Modernism in design and architecture emerged in the aftermath of the First World War and the Russian Revolution – a period when the artistic avant-garde dreamed of a new world free of conflict, greed and social inequality. It was not a style but a loose collection of ideas. Many different styles can be characterised as Modernist, but they shared certain underlying principles: a rejection of history and applied ornament; a preference for abstraction; and a belief that design and technology could transform society.
Room 74: 20th Century, Internationalism & Modernism
This room is divided into three bays. The first includes objects made between 1900 and 1920, a time when appropriate uses for mechanised production were fiercely debated. In the second, internationalism is explored and in the third there are seminal examples of Modernism.
Kitchen Clock, by Max Bill, 1956
This kitchen clock, which incorporates a mechanical timer, was designed by Max Bill whilst director of the Hochschule für Gestaltung (HfG Ulm), the experimental design school founded in 1953. It is one of the earliest and most notable designs by Bill to be put into production.
Penguin Donkey Bookcase by Egon Riss and Isokon, 1939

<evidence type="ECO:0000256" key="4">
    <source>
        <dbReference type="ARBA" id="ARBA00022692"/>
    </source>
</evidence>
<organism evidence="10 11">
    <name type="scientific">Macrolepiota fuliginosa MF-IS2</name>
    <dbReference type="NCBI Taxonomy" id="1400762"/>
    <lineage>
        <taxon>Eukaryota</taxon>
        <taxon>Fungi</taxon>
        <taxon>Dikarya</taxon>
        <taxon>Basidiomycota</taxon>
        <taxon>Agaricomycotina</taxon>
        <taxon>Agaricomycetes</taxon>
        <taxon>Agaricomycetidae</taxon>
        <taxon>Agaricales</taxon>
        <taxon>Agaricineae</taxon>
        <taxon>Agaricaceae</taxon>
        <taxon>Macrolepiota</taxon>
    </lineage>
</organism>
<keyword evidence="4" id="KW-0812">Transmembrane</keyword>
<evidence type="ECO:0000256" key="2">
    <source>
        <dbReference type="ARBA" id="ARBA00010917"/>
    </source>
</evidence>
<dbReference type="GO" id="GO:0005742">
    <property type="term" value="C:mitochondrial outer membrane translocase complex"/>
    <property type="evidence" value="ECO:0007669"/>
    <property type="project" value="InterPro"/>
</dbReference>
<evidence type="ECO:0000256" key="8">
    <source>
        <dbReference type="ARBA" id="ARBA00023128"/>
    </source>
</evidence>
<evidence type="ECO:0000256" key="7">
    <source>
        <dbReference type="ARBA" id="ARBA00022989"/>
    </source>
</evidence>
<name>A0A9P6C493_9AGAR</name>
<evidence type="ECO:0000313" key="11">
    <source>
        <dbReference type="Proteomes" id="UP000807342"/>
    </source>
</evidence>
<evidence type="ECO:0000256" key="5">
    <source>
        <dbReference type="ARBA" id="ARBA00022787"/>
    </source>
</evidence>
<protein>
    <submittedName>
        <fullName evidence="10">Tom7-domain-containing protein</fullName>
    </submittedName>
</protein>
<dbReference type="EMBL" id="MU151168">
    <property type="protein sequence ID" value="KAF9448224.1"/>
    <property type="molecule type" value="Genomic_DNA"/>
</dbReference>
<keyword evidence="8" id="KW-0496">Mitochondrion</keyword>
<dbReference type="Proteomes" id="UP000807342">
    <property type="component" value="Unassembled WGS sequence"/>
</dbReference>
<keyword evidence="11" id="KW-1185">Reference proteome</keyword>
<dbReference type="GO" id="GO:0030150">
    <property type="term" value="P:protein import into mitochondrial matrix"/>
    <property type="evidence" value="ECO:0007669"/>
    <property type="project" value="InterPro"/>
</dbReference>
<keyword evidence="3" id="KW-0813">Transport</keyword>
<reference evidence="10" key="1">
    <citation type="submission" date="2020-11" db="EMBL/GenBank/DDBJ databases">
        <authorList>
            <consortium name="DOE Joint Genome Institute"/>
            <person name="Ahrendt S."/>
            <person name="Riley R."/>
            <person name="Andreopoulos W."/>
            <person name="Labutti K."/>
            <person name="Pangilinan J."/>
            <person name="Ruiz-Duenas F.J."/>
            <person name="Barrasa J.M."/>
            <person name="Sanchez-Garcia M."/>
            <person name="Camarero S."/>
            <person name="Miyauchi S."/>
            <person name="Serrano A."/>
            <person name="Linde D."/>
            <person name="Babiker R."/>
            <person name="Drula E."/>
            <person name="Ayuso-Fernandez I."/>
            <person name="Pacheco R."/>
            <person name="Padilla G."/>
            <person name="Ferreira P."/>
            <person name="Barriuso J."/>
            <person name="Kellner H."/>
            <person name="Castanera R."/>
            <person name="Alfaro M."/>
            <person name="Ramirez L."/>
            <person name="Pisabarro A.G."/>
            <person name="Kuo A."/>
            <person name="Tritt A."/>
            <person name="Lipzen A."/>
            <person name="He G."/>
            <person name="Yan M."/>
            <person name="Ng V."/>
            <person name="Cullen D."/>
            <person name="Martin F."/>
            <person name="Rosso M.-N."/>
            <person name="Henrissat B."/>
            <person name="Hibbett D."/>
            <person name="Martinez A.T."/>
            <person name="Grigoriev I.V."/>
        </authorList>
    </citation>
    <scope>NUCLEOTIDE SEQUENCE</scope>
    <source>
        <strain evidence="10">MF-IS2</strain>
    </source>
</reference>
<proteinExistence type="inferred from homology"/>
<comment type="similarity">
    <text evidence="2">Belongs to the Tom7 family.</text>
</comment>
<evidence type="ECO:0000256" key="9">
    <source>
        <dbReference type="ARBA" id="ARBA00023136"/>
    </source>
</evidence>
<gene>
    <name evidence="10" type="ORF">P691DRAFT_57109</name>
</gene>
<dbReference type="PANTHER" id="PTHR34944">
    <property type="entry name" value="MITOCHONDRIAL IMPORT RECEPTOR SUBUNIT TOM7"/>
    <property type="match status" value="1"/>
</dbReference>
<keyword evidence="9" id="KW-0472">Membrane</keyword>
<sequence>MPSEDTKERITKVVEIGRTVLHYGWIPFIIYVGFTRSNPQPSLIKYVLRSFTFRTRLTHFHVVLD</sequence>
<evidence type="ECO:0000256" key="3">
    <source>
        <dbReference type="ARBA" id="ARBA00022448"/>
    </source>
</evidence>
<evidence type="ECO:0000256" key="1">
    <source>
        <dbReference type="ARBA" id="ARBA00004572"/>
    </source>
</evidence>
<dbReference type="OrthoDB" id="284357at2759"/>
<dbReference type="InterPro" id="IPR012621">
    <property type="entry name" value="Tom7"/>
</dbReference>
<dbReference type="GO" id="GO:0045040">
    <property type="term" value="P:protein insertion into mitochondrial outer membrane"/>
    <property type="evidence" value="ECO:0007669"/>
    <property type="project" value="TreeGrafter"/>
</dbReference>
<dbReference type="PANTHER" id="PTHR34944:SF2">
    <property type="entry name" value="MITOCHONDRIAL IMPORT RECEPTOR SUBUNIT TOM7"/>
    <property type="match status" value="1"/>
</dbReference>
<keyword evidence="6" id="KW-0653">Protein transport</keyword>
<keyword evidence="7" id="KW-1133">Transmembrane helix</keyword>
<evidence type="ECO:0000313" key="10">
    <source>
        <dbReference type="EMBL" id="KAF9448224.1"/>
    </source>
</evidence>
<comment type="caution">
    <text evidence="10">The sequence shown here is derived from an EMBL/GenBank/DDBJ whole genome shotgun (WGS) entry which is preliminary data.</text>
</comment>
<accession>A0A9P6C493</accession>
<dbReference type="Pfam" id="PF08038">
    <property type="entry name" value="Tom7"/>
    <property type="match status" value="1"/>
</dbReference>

This bookcase was was made by Isokon, probably the most forward-thinking British furniture manufacturer of the 1930s. In the late 30s this little bookcase was set to be a best seller, but its success was thwarted by the onset of war. Now it is a rare design.
Designs for Prefabricated House Fronts, by Berthold Lubetkin, 1949
Modernist architect Berthold Lubetkin created these theoretical designs for the 100 Houses Scheme, Thorntree Gill Housing, Peterlee, County Durham, drawing by Peter Yates, to show how different facades could transform a basic prefabricated house. Lubetkin's ideas range from the everyday to the absurd, but they effecitvely demonstrate how easily identical frameworks can be transformed.
Archives of Sir Hugh Casson and Margaret Macdonald Casson
The archives of Sir Hugh Casson (1910–1999) and Margaret Macdonald Casson (1913–1999) are important additions to the Museum’s collection of papers of twentieth-century British designers. The archives, which were generously donated by the Casson’s daughters, contain a wealth of material relating to their careers as architects and designers.
Marcel Breuer and Motley
Marcel Breuer met the designers behind the Motley Theatre Design Group in 1936, during the London Theatre Studio project in Islington, London. When the Motleys ventured into the field of contemporary fashion and decided to open a shop called Motley Couture, they asked Breuer to design the interior of their shop for them.
The period from the end of the Second World War to the mid 1970s was a time of great political tension and exceptional creativity. Art and design were not peripheral symptoms of politics during the Cold War: they played a central role in representing and sometimes challenging the dominant political and social ideas of the age.